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Katherine Stroud wants new Nannie Mae’s cafe and bakery to serve joy ... and some of Grandma’s sweets

ASHEBORO — Katherine Stroud learned the joy of food service from her grandmother, so she’s naming her new business Nannie Mae’s Cafe & Bakery.

Stroud opened to the public on Nov. 19 at her location at 108 Sunset Ave.

Nannie Mae Hardy lived to 100 and took care of herself until the end. But during her long life, she thrived on providing food for others.

Katherine Stroud, owner of Nannie Mae’s Cafe and Bakery, learned the joy of food service from her grandmother.

“It’s how she showed love,” Stroud said. “Her favorite spot in the house was a little chair in a corner of the kitchen where she did her peeling, shelling, snapping and shucking. She was always the last to eat after everybody else was taken care of. 
“That was Grandma. She loved listening to people laugh and carry on.”

Stroud said that for as long as she can remember, her grandmother lived with her and her mother in the New Bern area. “She had the biggest sweet tooth but she would hide good things in baked items, like fresh produce. It was very much home cooking.”

It was Nannie Mae who taught Stroud how to cook, especially baked goods. 

“When I was 5 or 6, I had a little red wagon,” she said. “Grandma ‘helped’ me make items to sell from the wagon. I took it around to neighbors. It was so much fun.”

Nannie Mae “was very intelligent, very humble,” Stroud said. “She would write letters to the president at the time with her concern for things. She was invited to the White House by Bush Sr. and maybe Bush II. 

“But she didn’t want the recognition and she never went. She didn’t want to be the center of attention, but would just write down her thoughts. I didn’t get her political side but I did get the cooking.”

Nannie Mae’s Cafe & Bakery will “start with the bakery and anything sweet — cakes, cookies, brownies, anything from Grandma’s kitchen,” Stroud said.

She hopes to add soups, salads and sandwiches next year.

The problem with cooking Nannie Mae’s recipes is that “she never measured anything. She’d put ingredients in her hand and dump them in. Her biscuits were the best ever. Nobody in the family can replicate her biscuits or dumplings.”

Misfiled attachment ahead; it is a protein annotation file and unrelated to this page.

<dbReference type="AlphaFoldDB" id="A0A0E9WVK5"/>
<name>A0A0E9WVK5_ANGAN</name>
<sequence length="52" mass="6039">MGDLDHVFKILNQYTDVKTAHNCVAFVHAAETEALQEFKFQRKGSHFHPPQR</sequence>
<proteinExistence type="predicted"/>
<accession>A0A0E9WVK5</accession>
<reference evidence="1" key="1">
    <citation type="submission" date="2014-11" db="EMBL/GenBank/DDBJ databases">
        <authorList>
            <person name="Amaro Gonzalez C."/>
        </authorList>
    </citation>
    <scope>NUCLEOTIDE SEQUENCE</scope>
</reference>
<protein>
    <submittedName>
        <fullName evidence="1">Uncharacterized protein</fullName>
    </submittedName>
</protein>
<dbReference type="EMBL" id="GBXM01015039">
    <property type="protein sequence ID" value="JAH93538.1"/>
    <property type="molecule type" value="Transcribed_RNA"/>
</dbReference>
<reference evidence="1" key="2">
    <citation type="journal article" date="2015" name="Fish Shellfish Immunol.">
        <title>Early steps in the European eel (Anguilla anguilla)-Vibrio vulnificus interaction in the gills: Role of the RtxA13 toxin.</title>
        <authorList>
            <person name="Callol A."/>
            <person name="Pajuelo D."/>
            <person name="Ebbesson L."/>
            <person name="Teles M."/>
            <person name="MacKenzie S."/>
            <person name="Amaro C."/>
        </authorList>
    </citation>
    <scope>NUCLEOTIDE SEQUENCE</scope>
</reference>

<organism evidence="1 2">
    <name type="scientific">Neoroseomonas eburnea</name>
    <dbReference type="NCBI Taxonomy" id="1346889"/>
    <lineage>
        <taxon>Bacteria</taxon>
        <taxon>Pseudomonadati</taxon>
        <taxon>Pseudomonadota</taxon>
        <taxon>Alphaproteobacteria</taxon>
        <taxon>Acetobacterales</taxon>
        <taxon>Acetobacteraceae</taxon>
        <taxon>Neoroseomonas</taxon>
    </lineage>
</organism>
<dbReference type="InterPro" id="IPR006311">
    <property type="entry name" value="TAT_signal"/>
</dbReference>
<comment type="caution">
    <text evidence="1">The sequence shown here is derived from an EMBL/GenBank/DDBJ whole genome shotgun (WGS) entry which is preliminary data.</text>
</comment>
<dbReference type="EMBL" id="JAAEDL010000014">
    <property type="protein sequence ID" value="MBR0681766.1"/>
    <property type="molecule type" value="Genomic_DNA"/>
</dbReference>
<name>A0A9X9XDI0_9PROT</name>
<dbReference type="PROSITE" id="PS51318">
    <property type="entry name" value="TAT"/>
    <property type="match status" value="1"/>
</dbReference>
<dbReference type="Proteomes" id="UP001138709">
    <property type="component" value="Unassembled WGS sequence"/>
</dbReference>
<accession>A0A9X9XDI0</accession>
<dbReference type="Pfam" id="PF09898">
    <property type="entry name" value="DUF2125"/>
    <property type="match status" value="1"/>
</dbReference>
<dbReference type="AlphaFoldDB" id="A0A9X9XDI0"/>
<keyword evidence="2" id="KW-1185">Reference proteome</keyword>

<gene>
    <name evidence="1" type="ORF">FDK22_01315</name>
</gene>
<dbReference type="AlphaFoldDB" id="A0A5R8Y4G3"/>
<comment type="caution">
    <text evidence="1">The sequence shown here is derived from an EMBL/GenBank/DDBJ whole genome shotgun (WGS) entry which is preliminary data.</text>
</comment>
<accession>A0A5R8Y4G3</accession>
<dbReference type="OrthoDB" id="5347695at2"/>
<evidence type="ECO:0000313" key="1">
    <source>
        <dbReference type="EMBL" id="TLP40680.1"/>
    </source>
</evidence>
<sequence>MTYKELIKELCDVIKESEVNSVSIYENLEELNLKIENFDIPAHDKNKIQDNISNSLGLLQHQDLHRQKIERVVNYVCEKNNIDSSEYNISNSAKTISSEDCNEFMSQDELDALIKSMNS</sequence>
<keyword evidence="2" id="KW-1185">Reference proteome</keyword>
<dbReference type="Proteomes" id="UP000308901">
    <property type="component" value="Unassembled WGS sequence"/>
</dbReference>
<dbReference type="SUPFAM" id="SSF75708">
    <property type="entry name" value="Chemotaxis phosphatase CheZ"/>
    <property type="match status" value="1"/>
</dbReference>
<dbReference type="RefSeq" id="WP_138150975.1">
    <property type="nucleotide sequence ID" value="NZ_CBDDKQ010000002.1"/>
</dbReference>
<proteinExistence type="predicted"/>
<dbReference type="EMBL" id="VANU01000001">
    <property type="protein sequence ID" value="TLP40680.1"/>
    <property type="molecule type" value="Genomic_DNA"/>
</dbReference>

Sunday dinner with Grandma was, according to Stroud, “biscuits or cornbread, fried chicken, vegetables in season, and the dessert always changed. There were cakes, pies, cheesecakes, pudding. Pumpkin was her favorite pie.

“Grandma was Southern through and through,” Stroud said. “She threw away nothing,” putting leftovers in the freezer. When there were enough ziplock bags stored away, she’d pull them out and make soup.

Nannie Mae was a slight woman, never more than 100 pounds. But she always had some kind of cake or pie or brownies in a glass-covered cake stand on the kitchen table. “She was the main one to eat it,” devouring a piece or two every day.

Stroud said her grandma never had a driver’s license, taking the bus to get places. “Grandma took the bus to an assisted living home to visit with the ‘old people,’ even though she was older than most of them. She let them know she was up the road if they needed anything. She looked out after everybody. She wanted to take care of people.”

Stroud said her father, Bill Dittman, had multiple ailments, including congestive heart failure, but never stopped working. He also volunteered at church and suggested to the pastor that it would be good to serve supper before Wednesday night services, since members often didn’t have time to eat beforehand. The pastor agreed and told him, “Great idea — go!”

“He and Grandma would check for weekly specials and prepare the food,” Stroud said. “People would come in for dinner and then church. They served hundreds of meals.

“I grew up in that world, seeing the joy in helping people. It stuck.”

She took her first job at the age of 14, washing dishes and icing cakes. That job continued through high school and some of college. When the owner was retiring, Stroud was offered the business.

“I was 21 and had got married really young,” she said. That business was what she calls her “trial run.” When she had to close, it “felt like the worst thing. But looking back, it was one of the biggest blessings. It allowed me time to care for Dad his last couple of years.”

She later took a job as a coffee barista, baking scones and muffins. She asked the owner about offering breakfast and lunch and was given the green light. That grew into catering and a wine bar on Friday nights with live music as well as Sunday brunch.

Stroud said that was a learning experience for her. The big lesson is “you can’t trust everybody. The owner was a single mom” who didn’t always pay Stroud.

She moved on to the Carolina Colours Golf Club, where she opened a cafe and held special events and fund-raisers.
“I loved it and the people,” Stroud said. “It was a great experience. But I knew I wanted my own place again and to be involved in the community.”

She and her husband Jason began “looking for the right place to move. Jason was tired of hurricanes and I don’t want much snow. We were figuring the right fit.”

One day they drove to Asheboro and parked almost in front of 108 Sunset. “It felt like home,” she said. “We walked around all day. We were at peace. We liked the small-town feel and the Southern hospitality.

“Everybody we’ve been in contact with has been wonderful, welcoming, warm and friendly,” Stroud said. “We were worried about being new kids on the block, but everyone has been genuinely excited about having us here.”
This is the type of job that reflects the philosophy of Nannie Mae.

Stroud said, “I can’t imagine doing anything else, the amount of joy it brings to people, like a comforting hug.”